אלה מקצת מהרהורי לבי בענין, והיו לך להפרות את חשיבתך ולהעמיק את דעתך.
    ויהי רצון שישפיע הקב"ה עלינו שפע טובה ויערה עלינו רוח וגשם ממרום, ויאר את פניו אלינו בכל עת ובל שעה.
    בחיבה ובאהבה,
    משה ל.


    Three Notes on Education

    A. Ethical Issues in One-Year Programs
    It started as a Lookjed thread, but was then picked up by the Jewish Week (and Orthonomics). Apparently, some one-year programs use underhanded recruiting practices, but the vast majority do not.
    Most of these programs can only take in a limited quantity—either due to finite resources or in order to maintain a good balance with other, generally Israeli, components of the school—so their recruitment efforts are based on quality, on being “top tier.” The past few years has seen a proliferation of “boutique” yeshivot and seminaries that are not interested in taking more than 25-40 students per year.
    There are, however, a handful of schools, mainly men’s yeshivot, that want to and can take in larger numbers, 100 students a year and more. From my experience, these are the schools whose recruitment efforts leave something to be desired.
    I was an RA at MTA (TMSTA-YUHSB) during the 1997-98 academic year. My floor consisted of high school juniors and seniors, enabling me to get a good look at recruitment practices in a large school. One yeshiva, while not offering a “bribe” per student, hired an MTA rebbe to be their US-based alumni coordinator. That particular rebbe also happened to teach the class from which the yeshiva was trying to draw recruits; the conflict of interest was known and discussed then. Another yeshiva set an earlier deadline for students to commit or lose their places. This put extra pressure on the students, some of whom committed to that yeshiva even before they heard back from their first choice.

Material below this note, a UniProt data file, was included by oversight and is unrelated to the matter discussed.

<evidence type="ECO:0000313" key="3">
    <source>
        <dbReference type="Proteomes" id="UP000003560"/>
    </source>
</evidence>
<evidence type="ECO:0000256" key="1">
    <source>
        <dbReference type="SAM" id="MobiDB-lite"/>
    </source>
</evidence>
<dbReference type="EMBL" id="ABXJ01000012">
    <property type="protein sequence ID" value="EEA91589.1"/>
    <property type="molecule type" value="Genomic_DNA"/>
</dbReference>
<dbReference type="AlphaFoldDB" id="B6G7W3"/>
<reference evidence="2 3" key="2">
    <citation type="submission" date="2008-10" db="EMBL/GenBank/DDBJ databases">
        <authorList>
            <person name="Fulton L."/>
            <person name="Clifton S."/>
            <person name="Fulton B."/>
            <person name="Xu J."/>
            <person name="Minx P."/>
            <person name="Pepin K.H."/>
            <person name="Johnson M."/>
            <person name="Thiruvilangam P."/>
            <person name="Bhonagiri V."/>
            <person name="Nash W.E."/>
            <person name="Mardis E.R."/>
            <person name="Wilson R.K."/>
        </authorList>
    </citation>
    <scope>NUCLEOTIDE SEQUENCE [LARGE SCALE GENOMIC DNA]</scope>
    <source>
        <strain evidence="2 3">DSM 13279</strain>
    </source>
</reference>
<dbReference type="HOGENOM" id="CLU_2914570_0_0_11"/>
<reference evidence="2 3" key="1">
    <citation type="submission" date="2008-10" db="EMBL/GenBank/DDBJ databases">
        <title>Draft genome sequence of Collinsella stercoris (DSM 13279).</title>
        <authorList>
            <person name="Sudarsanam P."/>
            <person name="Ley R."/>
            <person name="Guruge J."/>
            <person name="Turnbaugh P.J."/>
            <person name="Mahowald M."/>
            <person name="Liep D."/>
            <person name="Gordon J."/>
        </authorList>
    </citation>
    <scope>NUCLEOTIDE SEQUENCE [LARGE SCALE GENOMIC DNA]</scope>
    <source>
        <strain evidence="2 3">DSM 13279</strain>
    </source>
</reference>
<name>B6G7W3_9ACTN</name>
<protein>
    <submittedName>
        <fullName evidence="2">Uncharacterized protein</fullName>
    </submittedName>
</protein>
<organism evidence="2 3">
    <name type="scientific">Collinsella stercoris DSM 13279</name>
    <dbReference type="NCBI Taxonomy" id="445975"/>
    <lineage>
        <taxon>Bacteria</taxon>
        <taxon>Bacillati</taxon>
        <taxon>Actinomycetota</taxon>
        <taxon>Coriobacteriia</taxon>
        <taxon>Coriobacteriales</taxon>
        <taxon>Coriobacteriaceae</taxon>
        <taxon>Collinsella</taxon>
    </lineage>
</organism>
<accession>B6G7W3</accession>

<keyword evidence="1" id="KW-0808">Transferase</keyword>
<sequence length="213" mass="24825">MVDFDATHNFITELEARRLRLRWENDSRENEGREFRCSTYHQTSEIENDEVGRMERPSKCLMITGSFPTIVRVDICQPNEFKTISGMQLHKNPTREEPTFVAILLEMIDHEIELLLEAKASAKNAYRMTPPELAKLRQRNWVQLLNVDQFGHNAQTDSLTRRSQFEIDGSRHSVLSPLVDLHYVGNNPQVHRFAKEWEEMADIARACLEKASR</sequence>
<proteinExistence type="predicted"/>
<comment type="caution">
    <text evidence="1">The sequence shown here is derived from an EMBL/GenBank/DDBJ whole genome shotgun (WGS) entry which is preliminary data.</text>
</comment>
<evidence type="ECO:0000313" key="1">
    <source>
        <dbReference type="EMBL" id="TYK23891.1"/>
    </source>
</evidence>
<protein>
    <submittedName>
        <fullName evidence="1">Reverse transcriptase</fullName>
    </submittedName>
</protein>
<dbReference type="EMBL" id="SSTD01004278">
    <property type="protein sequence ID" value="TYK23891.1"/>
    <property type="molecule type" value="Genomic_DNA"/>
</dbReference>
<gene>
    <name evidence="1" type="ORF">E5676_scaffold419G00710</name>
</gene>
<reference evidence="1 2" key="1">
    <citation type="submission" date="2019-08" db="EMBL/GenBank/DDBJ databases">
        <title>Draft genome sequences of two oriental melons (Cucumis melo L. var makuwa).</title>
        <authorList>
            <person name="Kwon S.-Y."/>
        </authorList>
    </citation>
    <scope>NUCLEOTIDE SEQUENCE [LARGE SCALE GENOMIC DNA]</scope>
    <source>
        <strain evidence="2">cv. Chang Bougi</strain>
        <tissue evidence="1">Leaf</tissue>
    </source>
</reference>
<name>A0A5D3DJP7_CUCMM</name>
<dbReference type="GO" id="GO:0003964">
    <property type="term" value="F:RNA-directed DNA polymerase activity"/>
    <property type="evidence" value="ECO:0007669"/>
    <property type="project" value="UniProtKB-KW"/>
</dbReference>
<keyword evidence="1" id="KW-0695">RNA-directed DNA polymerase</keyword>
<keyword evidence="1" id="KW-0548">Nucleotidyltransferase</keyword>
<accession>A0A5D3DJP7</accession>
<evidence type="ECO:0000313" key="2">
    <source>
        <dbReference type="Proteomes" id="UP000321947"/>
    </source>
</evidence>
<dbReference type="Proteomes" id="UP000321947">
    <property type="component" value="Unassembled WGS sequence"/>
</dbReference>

In sum, sleazy recruitment isn’t new and is limited to a handful of places, but I’m glad it’s finally coming out.
    Regarding the badmouthing of yeshivot, this was a pet peeve of mine when I taught high school. A student would be considering yeshivot A and B. One rabbi would badmouth A, the other would badmouth B, and the student would end up in community college. Well done, fellas. As b. Shabbat 34a says, even prostitutes know that the mutual badmouthing is bad for business.

    B. The Judo of Education

    The Japanese martial art of judo is known for using the opponent’s strength against him. Though teachers and students should not be thought of as opponents, there are certainly confrontational elements in the relationship. Sometimes a teacher has to directly challenge a student with disciplinary action. Far preferable, though, is when the teacher enlists and integrates (or “sublimates”) the source of distraction or disruption into the educational environment. Two examples from this past week:
    As noted in Sunday’s New York Times, in the latest of a string of articles that discuss how social media and hand-held devices are rewiring our brains and driving us to distraction (story of my life),  it’s becoming increasingly difficult to hold the attention of students whose attentions are seriously divided. My wife came up with a pretty good idea for certain occasions. She introduced her students to certain search techniques, and now she encourages them to find relevant “intertexts.” She gives questions like “where else in Tanakh does this word/ theme appear,” and they’re off. And this generation is quite adept at making associative connections—lateral thinking.